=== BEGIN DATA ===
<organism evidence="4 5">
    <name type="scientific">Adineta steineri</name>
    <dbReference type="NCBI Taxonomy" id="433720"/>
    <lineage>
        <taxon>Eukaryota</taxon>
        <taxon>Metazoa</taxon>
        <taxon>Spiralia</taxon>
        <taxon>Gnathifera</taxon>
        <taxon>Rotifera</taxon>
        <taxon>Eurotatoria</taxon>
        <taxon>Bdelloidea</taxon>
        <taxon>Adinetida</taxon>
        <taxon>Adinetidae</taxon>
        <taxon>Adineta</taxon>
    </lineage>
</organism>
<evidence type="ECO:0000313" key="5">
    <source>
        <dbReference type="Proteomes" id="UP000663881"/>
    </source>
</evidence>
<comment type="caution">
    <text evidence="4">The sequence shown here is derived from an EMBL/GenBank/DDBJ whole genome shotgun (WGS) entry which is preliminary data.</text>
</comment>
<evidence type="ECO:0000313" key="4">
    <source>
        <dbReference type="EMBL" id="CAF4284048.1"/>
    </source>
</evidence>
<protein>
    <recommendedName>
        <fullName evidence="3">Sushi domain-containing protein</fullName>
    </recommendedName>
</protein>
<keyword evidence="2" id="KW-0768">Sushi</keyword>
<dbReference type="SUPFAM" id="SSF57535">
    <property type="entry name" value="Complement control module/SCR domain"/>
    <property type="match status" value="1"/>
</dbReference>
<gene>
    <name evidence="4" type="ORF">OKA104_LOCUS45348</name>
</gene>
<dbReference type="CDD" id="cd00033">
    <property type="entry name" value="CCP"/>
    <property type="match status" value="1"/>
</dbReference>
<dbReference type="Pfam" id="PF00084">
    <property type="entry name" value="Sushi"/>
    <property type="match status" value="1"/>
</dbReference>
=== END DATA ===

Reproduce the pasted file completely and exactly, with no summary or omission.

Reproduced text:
<organism evidence="4 5">
    <name type="scientific">Adineta steineri</name>
    <dbReference type="NCBI Taxonomy" id="433720"/>
    <lineage>
        <taxon>Eukaryota</taxon>
        <taxon>Metazoa</taxon>
        <taxon>Spiralia</taxon>
        <taxon>Gnathifera</taxon>
        <taxon>Rotifera</taxon>
        <taxon>Eurotatoria</taxon>
        <taxon>Bdelloidea</taxon>
        <taxon>Adinetida</taxon>
        <taxon>Adinetidae</taxon>
        <taxon>Adineta</taxon>
    </lineage>
</organism>
<evidence type="ECO:0000313" key="5">
    <source>
        <dbReference type="Proteomes" id="UP000663881"/>
    </source>
</evidence>
<comment type="caution">
    <text evidence="4">The sequence shown here is derived from an EMBL/GenBank/DDBJ whole genome shotgun (WGS) entry which is preliminary data.</text>
</comment>
<evidence type="ECO:0000313" key="4">
    <source>
        <dbReference type="EMBL" id="CAF4284048.1"/>
    </source>
</evidence>
<protein>
    <recommendedName>
        <fullName evidence="3">Sushi domain-containing protein</fullName>
    </recommendedName>
</protein>
<keyword evidence="2" id="KW-0768">Sushi</keyword>
<dbReference type="SUPFAM" id="SSF57535">
    <property type="entry name" value="Complement control module/SCR domain"/>
    <property type="match status" value="1"/>
</dbReference>
<gene>
    <name evidence="4" type="ORF">OKA104_LOCUS45348</name>
</gene>
<dbReference type="CDD" id="cd00033">
    <property type="entry name" value="CCP"/>
    <property type="match status" value="1"/>
</dbReference>
<dbReference type="Pfam" id="PF00084">
    <property type="entry name" value="Sushi"/>
    <property type="match status" value="1"/>
</dbReference>